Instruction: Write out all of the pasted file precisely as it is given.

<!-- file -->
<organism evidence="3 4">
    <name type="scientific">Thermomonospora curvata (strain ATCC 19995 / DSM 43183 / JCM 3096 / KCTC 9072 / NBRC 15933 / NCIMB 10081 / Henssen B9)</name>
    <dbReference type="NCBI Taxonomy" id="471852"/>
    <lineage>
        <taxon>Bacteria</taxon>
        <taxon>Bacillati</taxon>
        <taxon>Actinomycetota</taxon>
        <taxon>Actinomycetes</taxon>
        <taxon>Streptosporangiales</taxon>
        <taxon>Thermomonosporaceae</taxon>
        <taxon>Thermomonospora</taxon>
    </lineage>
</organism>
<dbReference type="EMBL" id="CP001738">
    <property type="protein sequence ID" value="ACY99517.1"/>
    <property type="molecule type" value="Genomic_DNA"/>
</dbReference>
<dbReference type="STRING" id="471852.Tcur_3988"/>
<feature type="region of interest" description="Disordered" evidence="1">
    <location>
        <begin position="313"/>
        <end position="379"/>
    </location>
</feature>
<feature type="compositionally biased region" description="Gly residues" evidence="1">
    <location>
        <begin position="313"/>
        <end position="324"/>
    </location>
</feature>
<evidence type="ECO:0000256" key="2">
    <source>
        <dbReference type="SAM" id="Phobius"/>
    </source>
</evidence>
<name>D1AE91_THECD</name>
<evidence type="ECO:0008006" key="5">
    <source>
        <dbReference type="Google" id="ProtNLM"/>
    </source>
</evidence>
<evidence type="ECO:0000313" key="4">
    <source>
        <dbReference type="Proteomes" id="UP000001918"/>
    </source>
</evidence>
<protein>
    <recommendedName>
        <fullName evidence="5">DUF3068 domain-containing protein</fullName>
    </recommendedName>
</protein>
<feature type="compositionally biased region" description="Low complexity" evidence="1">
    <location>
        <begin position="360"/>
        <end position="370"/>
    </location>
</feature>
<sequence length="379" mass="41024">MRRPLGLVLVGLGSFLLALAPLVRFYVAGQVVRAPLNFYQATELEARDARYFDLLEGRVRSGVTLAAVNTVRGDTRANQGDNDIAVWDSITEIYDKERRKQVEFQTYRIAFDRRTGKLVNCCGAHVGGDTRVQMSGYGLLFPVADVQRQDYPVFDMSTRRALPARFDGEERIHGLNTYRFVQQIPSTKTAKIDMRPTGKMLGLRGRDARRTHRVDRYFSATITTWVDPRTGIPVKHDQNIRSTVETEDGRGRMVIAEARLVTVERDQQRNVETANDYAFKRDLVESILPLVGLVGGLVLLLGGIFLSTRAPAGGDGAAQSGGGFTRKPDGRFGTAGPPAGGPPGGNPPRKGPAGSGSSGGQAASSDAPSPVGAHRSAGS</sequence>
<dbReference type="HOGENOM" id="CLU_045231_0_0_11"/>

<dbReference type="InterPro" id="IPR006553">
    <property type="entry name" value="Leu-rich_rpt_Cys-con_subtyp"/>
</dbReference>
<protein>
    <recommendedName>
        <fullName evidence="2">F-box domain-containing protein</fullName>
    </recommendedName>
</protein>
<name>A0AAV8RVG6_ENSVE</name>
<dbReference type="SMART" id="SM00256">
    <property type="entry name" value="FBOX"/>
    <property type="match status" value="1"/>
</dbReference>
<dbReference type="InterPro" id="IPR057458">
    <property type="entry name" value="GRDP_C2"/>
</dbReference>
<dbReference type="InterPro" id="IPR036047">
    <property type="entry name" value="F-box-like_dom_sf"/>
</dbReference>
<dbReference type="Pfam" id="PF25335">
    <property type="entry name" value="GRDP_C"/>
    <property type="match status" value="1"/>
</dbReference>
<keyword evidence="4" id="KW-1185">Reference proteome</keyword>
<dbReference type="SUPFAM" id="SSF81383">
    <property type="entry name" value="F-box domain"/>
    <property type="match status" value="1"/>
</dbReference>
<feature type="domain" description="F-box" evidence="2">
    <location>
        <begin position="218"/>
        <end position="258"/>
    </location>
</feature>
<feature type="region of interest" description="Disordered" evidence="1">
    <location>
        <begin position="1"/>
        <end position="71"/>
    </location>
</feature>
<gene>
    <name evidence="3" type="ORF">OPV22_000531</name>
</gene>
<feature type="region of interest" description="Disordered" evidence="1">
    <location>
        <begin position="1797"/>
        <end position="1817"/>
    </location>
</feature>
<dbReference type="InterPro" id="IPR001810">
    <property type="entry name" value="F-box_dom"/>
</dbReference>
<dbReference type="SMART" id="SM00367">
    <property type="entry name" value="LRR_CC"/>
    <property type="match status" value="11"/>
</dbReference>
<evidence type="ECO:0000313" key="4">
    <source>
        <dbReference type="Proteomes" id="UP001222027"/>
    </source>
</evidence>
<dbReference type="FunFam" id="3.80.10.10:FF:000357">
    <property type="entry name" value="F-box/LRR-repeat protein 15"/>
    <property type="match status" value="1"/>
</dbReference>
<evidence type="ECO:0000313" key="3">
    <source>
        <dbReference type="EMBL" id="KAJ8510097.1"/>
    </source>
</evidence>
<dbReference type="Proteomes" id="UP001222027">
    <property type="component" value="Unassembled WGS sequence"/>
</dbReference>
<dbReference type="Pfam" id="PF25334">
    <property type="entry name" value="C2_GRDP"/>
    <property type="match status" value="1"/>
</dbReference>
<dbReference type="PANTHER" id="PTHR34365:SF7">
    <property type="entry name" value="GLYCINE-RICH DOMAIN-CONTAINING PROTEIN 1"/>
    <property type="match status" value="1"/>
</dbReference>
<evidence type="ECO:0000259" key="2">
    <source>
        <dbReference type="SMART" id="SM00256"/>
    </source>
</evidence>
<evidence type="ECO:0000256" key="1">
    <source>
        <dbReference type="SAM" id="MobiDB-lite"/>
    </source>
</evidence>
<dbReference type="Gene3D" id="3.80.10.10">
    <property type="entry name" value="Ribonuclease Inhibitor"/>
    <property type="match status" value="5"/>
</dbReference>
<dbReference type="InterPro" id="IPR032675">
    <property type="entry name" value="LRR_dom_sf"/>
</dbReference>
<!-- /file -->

<organism evidence="3 4">
    <name type="scientific">Thermomonospora curvata (strain ATCC 19995 / DSM 43183 / JCM 3096 / KCTC 9072 / NBRC 15933 / NCIMB 10081 / Henssen B9)</name>
    <dbReference type="NCBI Taxonomy" id="471852"/>
    <lineage>
        <taxon>Bacteria</taxon>
        <taxon>Bacillati</taxon>
        <taxon>Actinomycetota</taxon>
        <taxon>Actinomycetes</taxon>
        <taxon>Streptosporangiales</taxon>
        <taxon>Thermomonosporaceae</taxon>
        <taxon>Thermomonospora</taxon>
    </lineage>
</organism>
<dbReference type="EMBL" id="CP001738">
    <property type="protein sequence ID" value="ACY99517.1"/>
    <property type="molecule type" value="Genomic_DNA"/>
</dbReference>
<dbReference type="STRING" id="471852.Tcur_3988"/>
<feature type="region of interest" description="Disordered" evidence="1">
    <location>
        <begin position="313"/>
        <end position="379"/>
    </location>
</feature>
<feature type="compositionally biased region" description="Gly residues" evidence="1">
    <location>
        <begin position="313"/>
        <end position="324"/>
    </location>
</feature>
<evidence type="ECO:0000256" key="2">
    <source>
        <dbReference type="SAM" id="Phobius"/>
    </source>
</evidence>
<name>D1AE91_THECD</name>
<evidence type="ECO:0008006" key="5">
    <source>
        <dbReference type="Google" id="ProtNLM"/>
    </source>
</evidence>
<evidence type="ECO:0000313" key="4">
    <source>
        <dbReference type="Proteomes" id="UP000001918"/>
    </source>
</evidence>
<protein>
    <recommendedName>
        <fullName evidence="5">DUF3068 domain-containing protein</fullName>
    </recommendedName>
</protein>
<feature type="compositionally biased region" description="Low complexity" evidence="1">
    <location>
        <begin position="360"/>
        <end position="370"/>
    </location>
</feature>
<sequence length="379" mass="41024">MRRPLGLVLVGLGSFLLALAPLVRFYVAGQVVRAPLNFYQATELEARDARYFDLLEGRVRSGVTLAAVNTVRGDTRANQGDNDIAVWDSITEIYDKERRKQVEFQTYRIAFDRRTGKLVNCCGAHVGGDTRVQMSGYGLLFPVADVQRQDYPVFDMSTRRALPARFDGEERIHGLNTYRFVQQIPSTKTAKIDMRPTGKMLGLRGRDARRTHRVDRYFSATITTWVDPRTGIPVKHDQNIRSTVETEDGRGRMVIAEARLVTVERDQQRNVETANDYAFKRDLVESILPLVGLVGGLVLLLGGIFLSTRAPAGGDGAAQSGGGFTRKPDGRFGTAGPPAGGPPGGNPPRKGPAGSGSSGGQAASSDAPSPVGAHRSAGS</sequence>
<dbReference type="HOGENOM" id="CLU_045231_0_0_11"/>

<dbReference type="InterPro" id="IPR006553">
    <property type="entry name" value="Leu-rich_rpt_Cys-con_subtyp"/>
</dbReference>
<protein>
    <recommendedName>
        <fullName evidence="2">F-box domain-containing protein</fullName>
    </recommendedName>
</protein>
<name>A0AAV8RVG6_ENSVE</name>
<dbReference type="SMART" id="SM00256">
    <property type="entry name" value="FBOX"/>
    <property type="match status" value="1"/>
</dbReference>
<dbReference type="InterPro" id="IPR057458">
    <property type="entry name" value="GRDP_C2"/>
</dbReference>
<dbReference type="InterPro" id="IPR036047">
    <property type="entry name" value="F-box-like_dom_sf"/>
</dbReference>
<dbReference type="Pfam" id="PF25335">
    <property type="entry name" value="GRDP_C"/>
    <property type="match status" value="1"/>
</dbReference>
<keyword evidence="4" id="KW-1185">Reference proteome</keyword>
<dbReference type="SUPFAM" id="SSF81383">
    <property type="entry name" value="F-box domain"/>
    <property type="match status" value="1"/>
</dbReference>
<feature type="domain" description="F-box" evidence="2">
    <location>
        <begin position="218"/>
        <end position="258"/>
    </location>
</feature>
<feature type="region of interest" description="Disordered" evidence="1">
    <location>
        <begin position="1"/>
        <end position="71"/>
    </location>
</feature>
<gene>
    <name evidence="3" type="ORF">OPV22_000531</name>
</gene>
<feature type="region of interest" description="Disordered" evidence="1">
    <location>
        <begin position="1797"/>
        <end position="1817"/>
    </location>
</feature>
<dbReference type="InterPro" id="IPR001810">
    <property type="entry name" value="F-box_dom"/>
</dbReference>
<dbReference type="SMART" id="SM00367">
    <property type="entry name" value="LRR_CC"/>
    <property type="match status" value="11"/>
</dbReference>
<evidence type="ECO:0000313" key="4">
    <source>
        <dbReference type="Proteomes" id="UP001222027"/>
    </source>
</evidence>
<dbReference type="FunFam" id="3.80.10.10:FF:000357">
    <property type="entry name" value="F-box/LRR-repeat protein 15"/>
    <property type="match status" value="1"/>
</dbReference>
<evidence type="ECO:0000313" key="3">
    <source>
        <dbReference type="EMBL" id="KAJ8510097.1"/>
    </source>
</evidence>
<dbReference type="Proteomes" id="UP001222027">
    <property type="component" value="Unassembled WGS sequence"/>
</dbReference>
<dbReference type="Pfam" id="PF25334">
    <property type="entry name" value="C2_GRDP"/>
    <property type="match status" value="1"/>
</dbReference>
<dbReference type="PANTHER" id="PTHR34365:SF7">
    <property type="entry name" value="GLYCINE-RICH DOMAIN-CONTAINING PROTEIN 1"/>
    <property type="match status" value="1"/>
</dbReference>
<evidence type="ECO:0000259" key="2">
    <source>
        <dbReference type="SMART" id="SM00256"/>
    </source>
</evidence>
<evidence type="ECO:0000256" key="1">
    <source>
        <dbReference type="SAM" id="MobiDB-lite"/>
    </source>
</evidence>
<dbReference type="Gene3D" id="3.80.10.10">
    <property type="entry name" value="Ribonuclease Inhibitor"/>
    <property type="match status" value="5"/>
</dbReference>
<dbReference type="InterPro" id="IPR032675">
    <property type="entry name" value="LRR_dom_sf"/>
</dbReference>